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May 15, 2019

Driving and Odor

Blog smell odor in a car 5/15/2019

Am I staying legal if:

I’m only smoking in my car when I’m not driving.
I’m driving, not smoking. Just my friends in the car are smoking.
I’ve smoked earlier in the day
I’m not smoking, have not smoked, and have bud in the car, mine or otherwise.

The answer is easy.

If the car you’re in has any odor of pot, burning or not, you are not in a good position.
First, if a LEO (law enforcement officer) smells any pot odor, or even claims to smell it, you have a problem instantly.

First, the police-citizen encounter will be extended instead of ending quickly. That’s almost always bad for the driver and passengers.
Second, so much of what people think is not what the cops will testify to or how the cops are trained.
Third, the “Pot Open Container Law” is widely misunderstood and ignored. In short, to carry THC in the car, the rules are almost identical to carrying open alcohol. It must be in the trunk or rear-most compartment. IMO (in my opinion) it should never be carried in a way that leaves any odor in the car. So in addition to not smoking in the car, ever, what is carried in the trunk should be kept in an “O” ring sealed container, such as the Dry Box on Amazon for $15.00.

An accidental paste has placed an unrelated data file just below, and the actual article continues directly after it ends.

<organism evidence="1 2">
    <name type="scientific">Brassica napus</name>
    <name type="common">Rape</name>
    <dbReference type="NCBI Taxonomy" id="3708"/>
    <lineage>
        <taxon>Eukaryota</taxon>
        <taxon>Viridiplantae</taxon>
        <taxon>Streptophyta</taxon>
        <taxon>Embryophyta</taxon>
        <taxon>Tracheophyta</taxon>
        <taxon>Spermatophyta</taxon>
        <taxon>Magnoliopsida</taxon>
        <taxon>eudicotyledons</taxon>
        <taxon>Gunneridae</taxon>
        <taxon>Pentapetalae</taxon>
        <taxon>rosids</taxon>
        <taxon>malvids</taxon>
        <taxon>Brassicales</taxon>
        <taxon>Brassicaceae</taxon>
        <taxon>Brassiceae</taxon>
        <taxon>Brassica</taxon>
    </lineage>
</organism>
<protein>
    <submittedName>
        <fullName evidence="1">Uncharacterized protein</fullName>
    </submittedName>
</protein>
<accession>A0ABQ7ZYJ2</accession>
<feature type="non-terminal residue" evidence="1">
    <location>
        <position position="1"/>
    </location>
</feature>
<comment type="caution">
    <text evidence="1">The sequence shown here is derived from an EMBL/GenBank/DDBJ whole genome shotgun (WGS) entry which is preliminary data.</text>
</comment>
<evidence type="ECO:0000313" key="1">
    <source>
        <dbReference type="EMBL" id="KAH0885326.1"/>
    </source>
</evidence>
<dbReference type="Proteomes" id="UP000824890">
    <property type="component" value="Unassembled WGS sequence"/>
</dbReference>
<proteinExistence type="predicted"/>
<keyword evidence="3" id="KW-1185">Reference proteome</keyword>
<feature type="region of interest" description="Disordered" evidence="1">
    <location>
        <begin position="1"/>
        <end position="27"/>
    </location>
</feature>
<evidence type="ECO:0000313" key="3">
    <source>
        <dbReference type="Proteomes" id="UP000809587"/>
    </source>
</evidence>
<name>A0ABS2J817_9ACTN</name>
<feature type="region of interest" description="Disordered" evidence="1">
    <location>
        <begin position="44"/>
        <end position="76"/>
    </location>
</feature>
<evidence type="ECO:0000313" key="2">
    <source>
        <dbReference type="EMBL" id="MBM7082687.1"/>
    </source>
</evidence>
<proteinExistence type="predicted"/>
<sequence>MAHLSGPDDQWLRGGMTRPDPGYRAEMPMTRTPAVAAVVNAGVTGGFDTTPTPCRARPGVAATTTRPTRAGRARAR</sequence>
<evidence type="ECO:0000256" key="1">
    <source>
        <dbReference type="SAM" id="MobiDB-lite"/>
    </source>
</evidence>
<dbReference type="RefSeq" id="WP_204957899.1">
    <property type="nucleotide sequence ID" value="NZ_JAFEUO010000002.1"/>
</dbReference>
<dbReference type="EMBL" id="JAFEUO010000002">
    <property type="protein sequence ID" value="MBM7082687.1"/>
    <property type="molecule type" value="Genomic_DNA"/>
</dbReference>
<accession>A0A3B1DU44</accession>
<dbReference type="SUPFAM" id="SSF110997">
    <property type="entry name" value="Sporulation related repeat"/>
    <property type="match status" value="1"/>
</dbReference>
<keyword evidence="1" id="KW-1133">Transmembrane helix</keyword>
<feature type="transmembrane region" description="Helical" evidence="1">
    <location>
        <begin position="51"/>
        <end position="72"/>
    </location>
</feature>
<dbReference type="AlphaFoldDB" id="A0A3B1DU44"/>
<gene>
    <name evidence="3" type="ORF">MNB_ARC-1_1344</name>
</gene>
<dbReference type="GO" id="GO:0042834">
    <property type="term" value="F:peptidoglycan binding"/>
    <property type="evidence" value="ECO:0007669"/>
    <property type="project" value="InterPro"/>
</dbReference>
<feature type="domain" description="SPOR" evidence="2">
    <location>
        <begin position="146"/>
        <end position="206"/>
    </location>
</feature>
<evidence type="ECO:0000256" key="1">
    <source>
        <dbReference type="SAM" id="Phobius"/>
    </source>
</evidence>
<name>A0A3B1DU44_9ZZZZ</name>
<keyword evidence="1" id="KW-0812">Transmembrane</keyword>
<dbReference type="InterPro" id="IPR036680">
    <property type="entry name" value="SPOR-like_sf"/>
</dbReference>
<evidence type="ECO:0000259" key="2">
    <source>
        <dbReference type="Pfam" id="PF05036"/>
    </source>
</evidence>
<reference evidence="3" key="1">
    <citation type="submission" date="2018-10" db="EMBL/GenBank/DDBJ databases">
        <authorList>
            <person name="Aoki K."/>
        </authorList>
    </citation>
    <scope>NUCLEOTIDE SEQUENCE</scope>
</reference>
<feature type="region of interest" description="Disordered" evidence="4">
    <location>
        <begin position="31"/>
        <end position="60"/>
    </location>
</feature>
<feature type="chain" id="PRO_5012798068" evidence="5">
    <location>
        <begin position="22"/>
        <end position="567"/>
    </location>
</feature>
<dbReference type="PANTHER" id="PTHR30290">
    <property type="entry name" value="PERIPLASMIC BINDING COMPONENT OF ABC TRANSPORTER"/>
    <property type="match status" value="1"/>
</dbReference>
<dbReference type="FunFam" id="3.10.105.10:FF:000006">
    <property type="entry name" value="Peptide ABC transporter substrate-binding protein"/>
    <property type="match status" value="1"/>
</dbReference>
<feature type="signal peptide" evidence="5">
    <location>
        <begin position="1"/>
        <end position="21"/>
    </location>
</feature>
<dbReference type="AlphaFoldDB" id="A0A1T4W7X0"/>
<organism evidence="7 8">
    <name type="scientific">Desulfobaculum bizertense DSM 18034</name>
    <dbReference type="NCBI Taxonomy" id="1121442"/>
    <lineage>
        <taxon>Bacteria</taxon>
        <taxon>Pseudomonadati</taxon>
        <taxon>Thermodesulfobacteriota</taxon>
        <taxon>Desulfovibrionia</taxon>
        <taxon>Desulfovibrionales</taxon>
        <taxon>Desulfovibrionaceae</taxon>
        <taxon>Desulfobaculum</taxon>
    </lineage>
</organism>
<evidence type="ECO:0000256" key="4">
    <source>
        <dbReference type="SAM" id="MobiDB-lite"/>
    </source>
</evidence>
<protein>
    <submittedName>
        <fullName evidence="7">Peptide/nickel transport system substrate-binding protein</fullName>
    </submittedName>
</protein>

The Dry Box, for example, will keep the smell of stinky pot completely contained even when kept in a hot trunk for hours. In short, the car should never have any odor of marijuana at any time for any reason. Is this easy? No!

For example, what about the legal, “badged” employee of a legal cannabis grow who is coming home after a day’s work in the greenhouse. Or a day harvesting. That person will emit a strong odor of marijuana, clinging to skin, clothing, etc.

Countless people have, after being pulled over on the road, told LEOs that they smoked “earlier in the day,” thinking that protects them. While the science provides solid support for the level of active delta 9 THC levels in the blood dropping very rapidly, many cases have been prosecuted with “earlier in the day” smoking.

The percentage of DUI pot cases that I’ve seen that involved an odor of marijuana coming from the car or from the passengers is shockingly high. Attempts by the people being investigated to explain the odor (“I smoked hours ago” for example) are almost always harmful to the case.

SUMMARY: You simply cannot smoke in the car, driving or not. The car cannot ever have any smell of cannabis for any reason. With these two simple precautionary steps, the innocent will be in a much better position to present an effective defense, and perhaps more important, will have radically improved their chance of a brief, insignificant LEO interaction on the road.

Remember, in any conversation with the LEO, they have studied and learned their lines. You probably have not done that.

Future blogs will discuss how to proceed if the law enforcement interaction continues.

Travel Safely!

Lenny Frieling


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